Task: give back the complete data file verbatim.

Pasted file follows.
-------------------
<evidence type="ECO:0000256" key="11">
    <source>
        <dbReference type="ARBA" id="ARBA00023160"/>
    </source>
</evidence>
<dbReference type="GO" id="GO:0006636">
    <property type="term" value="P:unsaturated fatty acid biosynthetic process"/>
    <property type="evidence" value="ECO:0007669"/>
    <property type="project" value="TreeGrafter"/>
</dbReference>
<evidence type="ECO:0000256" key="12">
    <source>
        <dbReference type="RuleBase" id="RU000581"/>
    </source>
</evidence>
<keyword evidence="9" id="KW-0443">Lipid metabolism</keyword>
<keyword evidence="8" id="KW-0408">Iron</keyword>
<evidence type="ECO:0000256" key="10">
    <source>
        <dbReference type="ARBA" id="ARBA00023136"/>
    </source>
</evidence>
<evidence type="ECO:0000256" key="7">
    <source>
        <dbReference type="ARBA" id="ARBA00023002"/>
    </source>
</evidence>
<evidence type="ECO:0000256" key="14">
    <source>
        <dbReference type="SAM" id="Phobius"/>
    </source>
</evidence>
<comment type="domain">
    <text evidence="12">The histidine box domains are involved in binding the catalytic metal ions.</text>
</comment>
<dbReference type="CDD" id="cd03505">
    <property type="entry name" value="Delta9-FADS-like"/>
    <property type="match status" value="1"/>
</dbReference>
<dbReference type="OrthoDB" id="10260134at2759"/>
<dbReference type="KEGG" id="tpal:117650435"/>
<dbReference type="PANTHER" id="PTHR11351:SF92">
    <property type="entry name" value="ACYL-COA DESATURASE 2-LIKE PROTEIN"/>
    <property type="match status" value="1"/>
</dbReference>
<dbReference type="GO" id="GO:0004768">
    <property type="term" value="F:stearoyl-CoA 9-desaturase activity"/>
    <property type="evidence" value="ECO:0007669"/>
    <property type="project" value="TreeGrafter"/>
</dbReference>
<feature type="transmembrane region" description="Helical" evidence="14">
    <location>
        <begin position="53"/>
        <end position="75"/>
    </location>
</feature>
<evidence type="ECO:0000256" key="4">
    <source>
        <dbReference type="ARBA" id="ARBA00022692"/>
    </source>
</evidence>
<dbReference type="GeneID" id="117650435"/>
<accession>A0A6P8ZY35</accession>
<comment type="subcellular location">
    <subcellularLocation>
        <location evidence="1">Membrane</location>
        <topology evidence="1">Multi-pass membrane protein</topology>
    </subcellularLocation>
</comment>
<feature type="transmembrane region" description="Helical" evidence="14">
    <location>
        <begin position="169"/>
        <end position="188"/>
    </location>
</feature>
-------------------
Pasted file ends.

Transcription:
<evidence type="ECO:0000256" key="11">
    <source>
        <dbReference type="ARBA" id="ARBA00023160"/>
    </source>
</evidence>
<dbReference type="GO" id="GO:0006636">
    <property type="term" value="P:unsaturated fatty acid biosynthetic process"/>
    <property type="evidence" value="ECO:0007669"/>
    <property type="project" value="TreeGrafter"/>
</dbReference>
<evidence type="ECO:0000256" key="12">
    <source>
        <dbReference type="RuleBase" id="RU000581"/>
    </source>
</evidence>
<keyword evidence="9" id="KW-0443">Lipid metabolism</keyword>
<keyword evidence="8" id="KW-0408">Iron</keyword>
<evidence type="ECO:0000256" key="10">
    <source>
        <dbReference type="ARBA" id="ARBA00023136"/>
    </source>
</evidence>
<evidence type="ECO:0000256" key="7">
    <source>
        <dbReference type="ARBA" id="ARBA00023002"/>
    </source>
</evidence>
<evidence type="ECO:0000256" key="14">
    <source>
        <dbReference type="SAM" id="Phobius"/>
    </source>
</evidence>
<comment type="domain">
    <text evidence="12">The histidine box domains are involved in binding the catalytic metal ions.</text>
</comment>
<dbReference type="CDD" id="cd03505">
    <property type="entry name" value="Delta9-FADS-like"/>
    <property type="match status" value="1"/>
</dbReference>
<dbReference type="OrthoDB" id="10260134at2759"/>
<dbReference type="KEGG" id="tpal:117650435"/>
<dbReference type="PANTHER" id="PTHR11351:SF92">
    <property type="entry name" value="ACYL-COA DESATURASE 2-LIKE PROTEIN"/>
    <property type="match status" value="1"/>
</dbReference>
<dbReference type="GO" id="GO:0004768">
    <property type="term" value="F:stearoyl-CoA 9-desaturase activity"/>
    <property type="evidence" value="ECO:0007669"/>
    <property type="project" value="TreeGrafter"/>
</dbReference>
<feature type="transmembrane region" description="Helical" evidence="14">
    <location>
        <begin position="53"/>
        <end position="75"/>
    </location>
</feature>
<evidence type="ECO:0000256" key="4">
    <source>
        <dbReference type="ARBA" id="ARBA00022692"/>
    </source>
</evidence>
<dbReference type="GeneID" id="117650435"/>
<accession>A0A6P8ZY35</accession>
<comment type="subcellular location">
    <subcellularLocation>
        <location evidence="1">Membrane</location>
        <topology evidence="1">Multi-pass membrane protein</topology>
    </subcellularLocation>
</comment>
<feature type="transmembrane region" description="Helical" evidence="14">
    <location>
        <begin position="169"/>
        <end position="188"/>
    </location>
</feature>